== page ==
Monday, February 23, 2009
Luring Children to Books
I was recently asked to compose a piece of promotional work titled Meet the Author. The instructions were to keep it short and chatty. This is what I came up with.
In Shelley Hrdlitschka’s childhood home, the children had a choice ~ pitch in with the housework or read a book. Shelley, of course, chose the latter and became an avid reader early in life. (She still tends to read when she should be doing housework, it’s a learned behaviour.) She rediscovered her love for children’s literature when she began teaching school in the 80’s and went on to write books while on a parenting leave. Now that she has her own children, she encourages them to do the housework so that she can continue to read books. Needless to say, she lives in a rather untidy house.
That may be rather tongue-in-cheek, but there is an element of truth to it. Why do some children become avid readers, while others don't? Last Friday my friend Diane Tullson and I presented at a Literary Conference for teachers. Part of our presentation was on reaching 'reluctant readers'. I began by reciting this quote by Orville Prescott. "Few children learn to love books for themselves. Someone has to lure them into the wonderful world of the written word: someone has to show them the way."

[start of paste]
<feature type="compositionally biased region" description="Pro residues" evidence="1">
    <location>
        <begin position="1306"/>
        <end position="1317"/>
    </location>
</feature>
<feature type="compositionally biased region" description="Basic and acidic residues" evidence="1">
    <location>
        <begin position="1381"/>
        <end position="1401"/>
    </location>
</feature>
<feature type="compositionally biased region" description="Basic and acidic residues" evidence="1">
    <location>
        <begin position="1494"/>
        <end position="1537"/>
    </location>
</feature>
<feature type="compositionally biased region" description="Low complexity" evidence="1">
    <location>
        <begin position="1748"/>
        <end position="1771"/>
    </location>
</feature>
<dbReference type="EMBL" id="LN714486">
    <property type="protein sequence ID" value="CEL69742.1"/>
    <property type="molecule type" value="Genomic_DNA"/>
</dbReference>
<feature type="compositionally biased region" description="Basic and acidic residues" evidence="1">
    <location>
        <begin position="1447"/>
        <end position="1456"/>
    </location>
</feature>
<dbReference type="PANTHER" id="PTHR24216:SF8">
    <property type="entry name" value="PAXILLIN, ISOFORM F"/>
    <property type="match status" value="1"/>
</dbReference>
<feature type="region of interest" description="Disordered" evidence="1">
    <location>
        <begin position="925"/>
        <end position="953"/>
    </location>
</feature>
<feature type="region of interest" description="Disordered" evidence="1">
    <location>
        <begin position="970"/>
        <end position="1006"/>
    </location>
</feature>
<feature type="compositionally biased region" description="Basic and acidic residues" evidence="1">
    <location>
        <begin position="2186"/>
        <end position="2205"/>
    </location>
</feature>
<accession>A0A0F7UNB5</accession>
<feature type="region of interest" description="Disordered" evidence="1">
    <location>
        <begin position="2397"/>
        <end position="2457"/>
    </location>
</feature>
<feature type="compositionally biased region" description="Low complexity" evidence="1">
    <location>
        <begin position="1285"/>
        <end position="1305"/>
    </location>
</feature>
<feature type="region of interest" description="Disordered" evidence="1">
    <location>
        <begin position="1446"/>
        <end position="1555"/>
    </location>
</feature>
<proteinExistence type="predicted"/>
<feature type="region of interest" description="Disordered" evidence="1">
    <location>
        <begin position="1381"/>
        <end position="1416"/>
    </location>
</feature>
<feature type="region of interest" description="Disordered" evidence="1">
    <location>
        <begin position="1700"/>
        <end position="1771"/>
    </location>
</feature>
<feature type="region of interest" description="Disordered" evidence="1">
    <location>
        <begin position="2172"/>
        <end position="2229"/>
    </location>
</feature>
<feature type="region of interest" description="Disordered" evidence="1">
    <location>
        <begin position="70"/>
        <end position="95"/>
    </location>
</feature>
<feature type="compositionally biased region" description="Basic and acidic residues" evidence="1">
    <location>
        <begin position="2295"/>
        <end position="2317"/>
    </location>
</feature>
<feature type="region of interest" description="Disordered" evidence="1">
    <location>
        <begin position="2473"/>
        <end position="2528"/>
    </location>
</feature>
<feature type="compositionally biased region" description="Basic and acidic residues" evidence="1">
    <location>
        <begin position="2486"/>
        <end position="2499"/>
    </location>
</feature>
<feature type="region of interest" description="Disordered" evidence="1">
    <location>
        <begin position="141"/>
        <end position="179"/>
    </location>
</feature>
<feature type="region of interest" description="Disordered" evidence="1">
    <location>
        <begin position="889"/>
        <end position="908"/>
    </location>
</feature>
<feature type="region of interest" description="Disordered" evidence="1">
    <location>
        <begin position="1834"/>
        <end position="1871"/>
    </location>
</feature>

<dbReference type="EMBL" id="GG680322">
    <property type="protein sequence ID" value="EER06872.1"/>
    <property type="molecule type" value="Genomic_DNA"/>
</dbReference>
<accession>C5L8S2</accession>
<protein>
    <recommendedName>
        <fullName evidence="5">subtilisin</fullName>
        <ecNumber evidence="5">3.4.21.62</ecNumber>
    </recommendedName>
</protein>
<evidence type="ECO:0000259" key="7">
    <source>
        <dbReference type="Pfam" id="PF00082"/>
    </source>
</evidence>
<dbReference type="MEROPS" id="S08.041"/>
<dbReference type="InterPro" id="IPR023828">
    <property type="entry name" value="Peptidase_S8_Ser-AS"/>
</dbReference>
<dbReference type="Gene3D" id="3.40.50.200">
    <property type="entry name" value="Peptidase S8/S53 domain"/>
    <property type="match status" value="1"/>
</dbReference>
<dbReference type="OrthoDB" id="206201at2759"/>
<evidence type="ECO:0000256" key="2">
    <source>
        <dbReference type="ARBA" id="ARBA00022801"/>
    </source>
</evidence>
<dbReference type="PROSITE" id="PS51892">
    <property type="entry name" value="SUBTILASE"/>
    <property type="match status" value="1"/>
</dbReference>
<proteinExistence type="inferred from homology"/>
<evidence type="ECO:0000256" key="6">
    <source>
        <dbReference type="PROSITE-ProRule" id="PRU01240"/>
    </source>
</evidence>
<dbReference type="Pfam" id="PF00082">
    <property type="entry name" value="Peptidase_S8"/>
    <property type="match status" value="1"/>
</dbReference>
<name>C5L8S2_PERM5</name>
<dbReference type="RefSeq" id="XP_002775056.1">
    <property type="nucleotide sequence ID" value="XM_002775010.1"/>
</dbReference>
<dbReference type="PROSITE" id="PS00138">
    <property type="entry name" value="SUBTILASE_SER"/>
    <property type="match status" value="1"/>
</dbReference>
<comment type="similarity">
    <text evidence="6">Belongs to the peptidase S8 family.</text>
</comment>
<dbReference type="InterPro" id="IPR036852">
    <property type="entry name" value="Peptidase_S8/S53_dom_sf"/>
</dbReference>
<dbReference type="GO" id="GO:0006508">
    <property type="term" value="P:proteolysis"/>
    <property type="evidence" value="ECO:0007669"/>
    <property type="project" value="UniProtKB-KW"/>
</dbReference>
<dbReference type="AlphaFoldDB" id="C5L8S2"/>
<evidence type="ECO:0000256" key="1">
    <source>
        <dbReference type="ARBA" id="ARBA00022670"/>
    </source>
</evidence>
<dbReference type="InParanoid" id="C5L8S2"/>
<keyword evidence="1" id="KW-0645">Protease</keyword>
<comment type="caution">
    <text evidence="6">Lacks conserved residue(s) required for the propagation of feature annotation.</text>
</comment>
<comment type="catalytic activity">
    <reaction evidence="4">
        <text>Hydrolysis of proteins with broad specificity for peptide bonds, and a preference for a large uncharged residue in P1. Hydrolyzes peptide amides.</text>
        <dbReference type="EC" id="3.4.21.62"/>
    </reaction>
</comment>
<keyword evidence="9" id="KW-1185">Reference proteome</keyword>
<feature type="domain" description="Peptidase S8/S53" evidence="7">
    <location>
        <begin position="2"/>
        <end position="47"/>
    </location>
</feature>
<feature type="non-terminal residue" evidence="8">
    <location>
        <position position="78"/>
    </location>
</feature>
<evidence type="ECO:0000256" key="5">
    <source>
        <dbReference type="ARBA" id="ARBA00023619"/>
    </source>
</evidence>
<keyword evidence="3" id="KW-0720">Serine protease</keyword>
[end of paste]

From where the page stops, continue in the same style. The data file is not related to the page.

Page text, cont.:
This is so true. Teacher's, librarians, parents, booksellers, aunts, uncles, friends, writers... we have to keep luring children in... showing them the magic of stories. And we have to provide time to read, as my mother did in her own funny way. I'm delighted to see that high schools are going back to providing school-wide silent reading time.
The picture is of a young friend who, I'm told, discovered books after reading my novel, Dancing Naked. Here she sits on a BC ferry reading Gotcha! I believe there is a magic book for every child, one that will turn them on to reading. We just have to help each child find that book.